Part 2: Short History of Public Education in America

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In my previous posts, I have outlined problems I see every day as a teacher and I have raised questions that I, and many others, have wondered for several years. To answer those questions I wanted to show a quick history of public education in the United States. Yes, no one likes history but I promise its very short and might help you understand a few things. 

Education in America has its roots in Massachusetts. The first education law was enacted in 1642 by Massachusetts General Court, which required Parents and guardians of children to “make certain that their charges could read and understand the principles of religion and the laws of the Commonwealth.” Then, the first government-owned public high school opens in Boston in 1821, followed by enacting a law in 1827 requiring public high schools. During this time, the government did not require the establishment of schools but they did encourage it. Slowly but surely and due to a mistrust of parents, the government was moving toward the establishment of public schools. This was demonstrated in the Teacher Article: “In too many instances the parents are unfit guardians of their own children… the children must be gathered up and forced into school.” Hence, in 1857 we have the establishment of the National Education Association and compulsory school attendance laws were enacted in all states. Not only that but between 1855 and 1915, the government regarded children as “state property” and parental authority was diminished. However, in 1925 the Supreme Court limits government’s authority and states that “the child is not the mere creature of the State; those who nurture him and direct his destiny have the right, coupled with the high duty to recognize and prepare him for additional obligation” (US Supreme Court, Pierce v. Little Sisters for the Poor).  Fast forward to 1958; Congress passes the “National Defense Education Act”. Notice the wording of the Act here as Congress at that time thought of funding of education as National Defense! That is due to the fact that there was a national sense that the American scientists were falling behind scientists in the Soviet Union.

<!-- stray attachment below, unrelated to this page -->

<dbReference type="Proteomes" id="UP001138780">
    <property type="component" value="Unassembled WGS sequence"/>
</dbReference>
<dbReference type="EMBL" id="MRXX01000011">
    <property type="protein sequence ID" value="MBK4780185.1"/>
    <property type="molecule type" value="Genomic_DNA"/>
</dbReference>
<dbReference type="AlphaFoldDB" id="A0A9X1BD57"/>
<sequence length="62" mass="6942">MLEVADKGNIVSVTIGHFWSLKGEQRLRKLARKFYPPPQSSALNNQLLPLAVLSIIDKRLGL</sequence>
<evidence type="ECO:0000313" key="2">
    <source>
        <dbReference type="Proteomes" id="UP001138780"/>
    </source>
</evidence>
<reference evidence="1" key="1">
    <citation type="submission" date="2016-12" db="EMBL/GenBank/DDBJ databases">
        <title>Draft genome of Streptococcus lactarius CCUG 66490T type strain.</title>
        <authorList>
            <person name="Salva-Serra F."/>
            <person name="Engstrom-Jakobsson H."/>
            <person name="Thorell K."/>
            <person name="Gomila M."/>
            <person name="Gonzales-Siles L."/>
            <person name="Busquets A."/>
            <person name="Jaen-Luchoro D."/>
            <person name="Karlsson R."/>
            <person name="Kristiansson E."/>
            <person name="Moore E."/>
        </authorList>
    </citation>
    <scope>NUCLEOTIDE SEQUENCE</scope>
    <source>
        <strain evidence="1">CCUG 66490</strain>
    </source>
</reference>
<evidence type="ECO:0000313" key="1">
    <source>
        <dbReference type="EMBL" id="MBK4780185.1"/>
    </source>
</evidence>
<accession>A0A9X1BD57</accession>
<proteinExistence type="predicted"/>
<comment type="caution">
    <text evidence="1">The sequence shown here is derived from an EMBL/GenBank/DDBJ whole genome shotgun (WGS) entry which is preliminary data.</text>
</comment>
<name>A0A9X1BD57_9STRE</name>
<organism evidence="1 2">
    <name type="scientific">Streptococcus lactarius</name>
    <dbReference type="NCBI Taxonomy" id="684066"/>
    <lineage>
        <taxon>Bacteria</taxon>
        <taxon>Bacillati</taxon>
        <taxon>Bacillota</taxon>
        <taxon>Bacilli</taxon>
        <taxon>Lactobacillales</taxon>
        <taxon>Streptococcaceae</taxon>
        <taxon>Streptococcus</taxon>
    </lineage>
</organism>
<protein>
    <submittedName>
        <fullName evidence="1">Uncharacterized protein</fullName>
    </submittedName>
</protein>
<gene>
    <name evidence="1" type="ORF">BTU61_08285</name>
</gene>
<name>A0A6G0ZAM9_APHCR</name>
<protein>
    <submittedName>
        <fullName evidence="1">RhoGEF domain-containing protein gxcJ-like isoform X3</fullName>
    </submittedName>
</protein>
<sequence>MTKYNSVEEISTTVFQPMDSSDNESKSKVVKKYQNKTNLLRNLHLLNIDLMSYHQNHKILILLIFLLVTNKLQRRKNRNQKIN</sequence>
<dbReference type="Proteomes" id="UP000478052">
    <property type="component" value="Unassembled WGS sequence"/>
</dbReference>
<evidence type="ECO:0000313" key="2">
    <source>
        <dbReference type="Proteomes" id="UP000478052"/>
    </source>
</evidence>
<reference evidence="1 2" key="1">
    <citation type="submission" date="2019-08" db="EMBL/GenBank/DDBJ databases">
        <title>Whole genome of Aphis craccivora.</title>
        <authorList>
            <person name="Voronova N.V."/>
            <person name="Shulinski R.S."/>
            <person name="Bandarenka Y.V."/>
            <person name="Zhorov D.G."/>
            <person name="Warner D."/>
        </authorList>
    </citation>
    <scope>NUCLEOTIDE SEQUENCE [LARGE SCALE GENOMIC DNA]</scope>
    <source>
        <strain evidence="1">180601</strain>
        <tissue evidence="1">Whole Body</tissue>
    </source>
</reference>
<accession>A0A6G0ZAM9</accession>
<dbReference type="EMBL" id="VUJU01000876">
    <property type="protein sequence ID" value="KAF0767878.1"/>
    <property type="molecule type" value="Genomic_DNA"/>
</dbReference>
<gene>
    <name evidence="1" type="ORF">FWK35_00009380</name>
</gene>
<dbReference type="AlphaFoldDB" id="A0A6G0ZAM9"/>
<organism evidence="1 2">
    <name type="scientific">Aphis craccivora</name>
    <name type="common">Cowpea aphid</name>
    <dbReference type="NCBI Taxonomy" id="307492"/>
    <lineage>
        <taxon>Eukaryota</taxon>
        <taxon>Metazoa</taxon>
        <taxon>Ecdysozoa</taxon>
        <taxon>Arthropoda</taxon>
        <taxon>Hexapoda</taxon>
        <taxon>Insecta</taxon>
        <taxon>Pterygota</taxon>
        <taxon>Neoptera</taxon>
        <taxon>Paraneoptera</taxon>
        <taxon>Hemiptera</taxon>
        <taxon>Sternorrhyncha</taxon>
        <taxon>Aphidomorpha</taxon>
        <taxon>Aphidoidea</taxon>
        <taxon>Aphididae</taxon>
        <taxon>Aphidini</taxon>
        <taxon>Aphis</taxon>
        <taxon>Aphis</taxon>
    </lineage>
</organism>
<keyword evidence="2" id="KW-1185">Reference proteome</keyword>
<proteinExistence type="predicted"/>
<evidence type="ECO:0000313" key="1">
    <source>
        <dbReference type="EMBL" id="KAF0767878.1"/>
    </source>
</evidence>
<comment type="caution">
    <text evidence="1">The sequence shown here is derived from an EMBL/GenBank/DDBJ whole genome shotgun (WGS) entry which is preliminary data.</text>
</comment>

So where did we go wrong? The 80s signaled a shift in how education was regarded in the United States, and specifically with the election of Ronald Reagan who ran for president on the platform of abolishing the Department of Education. While governor of California Ronald Reagan repeated called for the ending of free tuition to state colleges and demanded 20 percent cuts in higher education funding. Over his eight years in office as President, he slashed the federal budget in half. But what signaled another major shift is how Reagan gave corporate executives major influence over the future of education to begin the privatization of public education in America. No longer were we concerned with producing good citizens but rather good employees who don’t ask a lot of questions. 

Then, came George H.W. Bush “The Education President” who served as the last nail in the coffin of public education. While Bush didn’t sign any education bills, his work paved the way for the massive privatization of public education. He believed that federal education should come as only a “catalyst” and not a major influencer of public education. His administration introduced the idea of “standard-base accountability”. President Clinton came in and took the ideas of charter schools and standards testing. George W. Bush came in 2000 and brought No Child Left Behind and we all know how that went. Obama did not make it any better with “Race to the Top”. And now we have something called Betsy Devos running the Department of Education! 

So, there you have it, folks. That’s the quick history of public education. By the way, George H.W. Bush promised that the US would be in first place in math and science by the year 2000. We ended up no. 18! 


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millermgeorge

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